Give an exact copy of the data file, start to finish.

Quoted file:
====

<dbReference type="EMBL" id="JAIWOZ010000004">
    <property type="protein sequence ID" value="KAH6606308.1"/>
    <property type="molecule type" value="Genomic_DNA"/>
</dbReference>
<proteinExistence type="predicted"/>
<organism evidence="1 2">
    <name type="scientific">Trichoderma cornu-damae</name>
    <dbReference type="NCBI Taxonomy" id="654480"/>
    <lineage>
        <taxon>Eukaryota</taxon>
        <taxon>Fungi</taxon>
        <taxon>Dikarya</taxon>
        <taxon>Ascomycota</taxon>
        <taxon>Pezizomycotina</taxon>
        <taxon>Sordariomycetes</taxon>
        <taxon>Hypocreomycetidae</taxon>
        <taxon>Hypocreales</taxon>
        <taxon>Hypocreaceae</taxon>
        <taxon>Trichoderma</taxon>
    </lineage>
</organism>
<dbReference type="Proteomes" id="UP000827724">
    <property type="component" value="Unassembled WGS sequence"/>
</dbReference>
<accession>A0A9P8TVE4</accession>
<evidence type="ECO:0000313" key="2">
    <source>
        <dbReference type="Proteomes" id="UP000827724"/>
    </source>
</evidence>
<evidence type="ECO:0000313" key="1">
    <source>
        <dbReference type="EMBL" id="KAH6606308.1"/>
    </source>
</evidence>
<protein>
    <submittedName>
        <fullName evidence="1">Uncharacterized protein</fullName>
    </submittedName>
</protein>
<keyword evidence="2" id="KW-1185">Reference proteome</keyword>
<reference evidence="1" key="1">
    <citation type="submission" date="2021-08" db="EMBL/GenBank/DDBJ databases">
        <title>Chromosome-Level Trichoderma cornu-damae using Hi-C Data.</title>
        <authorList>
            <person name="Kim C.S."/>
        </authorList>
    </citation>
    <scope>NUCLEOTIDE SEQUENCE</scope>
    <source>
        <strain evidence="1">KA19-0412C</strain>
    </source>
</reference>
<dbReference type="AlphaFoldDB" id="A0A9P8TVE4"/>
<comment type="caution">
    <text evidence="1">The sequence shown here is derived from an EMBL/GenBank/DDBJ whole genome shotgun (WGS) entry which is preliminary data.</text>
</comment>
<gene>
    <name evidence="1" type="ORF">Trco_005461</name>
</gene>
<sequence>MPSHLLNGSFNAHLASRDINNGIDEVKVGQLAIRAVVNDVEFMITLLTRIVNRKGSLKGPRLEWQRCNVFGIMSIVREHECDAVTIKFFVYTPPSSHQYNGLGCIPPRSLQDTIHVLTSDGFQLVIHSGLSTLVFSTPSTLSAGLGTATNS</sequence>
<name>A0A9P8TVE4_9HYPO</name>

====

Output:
<dbReference type="EMBL" id="JAIWOZ010000004">
    <property type="protein sequence ID" value="KAH6606308.1"/>
    <property type="molecule type" value="Genomic_DNA"/>
</dbReference>
<proteinExistence type="predicted"/>
<organism evidence="1 2">
    <name type="scientific">Trichoderma cornu-damae</name>
    <dbReference type="NCBI Taxonomy" id="654480"/>
    <lineage>
        <taxon>Eukaryota</taxon>
        <taxon>Fungi</taxon>
        <taxon>Dikarya</taxon>
        <taxon>Ascomycota</taxon>
        <taxon>Pezizomycotina</taxon>
        <taxon>Sordariomycetes</taxon>
        <taxon>Hypocreomycetidae</taxon>
        <taxon>Hypocreales</taxon>
        <taxon>Hypocreaceae</taxon>
        <taxon>Trichoderma</taxon>
    </lineage>
</organism>
<dbReference type="Proteomes" id="UP000827724">
    <property type="component" value="Unassembled WGS sequence"/>
</dbReference>
<accession>A0A9P8TVE4</accession>
<evidence type="ECO:0000313" key="2">
    <source>
        <dbReference type="Proteomes" id="UP000827724"/>
    </source>
</evidence>
<evidence type="ECO:0000313" key="1">
    <source>
        <dbReference type="EMBL" id="KAH6606308.1"/>
    </source>
</evidence>
<protein>
    <submittedName>
        <fullName evidence="1">Uncharacterized protein</fullName>
    </submittedName>
</protein>
<keyword evidence="2" id="KW-1185">Reference proteome</keyword>
<reference evidence="1" key="1">
    <citation type="submission" date="2021-08" db="EMBL/GenBank/DDBJ databases">
        <title>Chromosome-Level Trichoderma cornu-damae using Hi-C Data.</title>
        <authorList>
            <person name="Kim C.S."/>
        </authorList>
    </citation>
    <scope>NUCLEOTIDE SEQUENCE</scope>
    <source>
        <strain evidence="1">KA19-0412C</strain>
    </source>
</reference>
<dbReference type="AlphaFoldDB" id="A0A9P8TVE4"/>
<comment type="caution">
    <text evidence="1">The sequence shown here is derived from an EMBL/GenBank/DDBJ whole genome shotgun (WGS) entry which is preliminary data.</text>
</comment>
<gene>
    <name evidence="1" type="ORF">Trco_005461</name>
</gene>
<sequence>MPSHLLNGSFNAHLASRDINNGIDEVKVGQLAIRAVVNDVEFMITLLTRIVNRKGSLKGPRLEWQRCNVFGIMSIVREHECDAVTIKFFVYTPPSSHQYNGLGCIPPRSLQDTIHVLTSDGFQLVIHSGLSTLVFSTPSTLSAGLGTATNS</sequence>
<name>A0A9P8TVE4_9HYPO</name>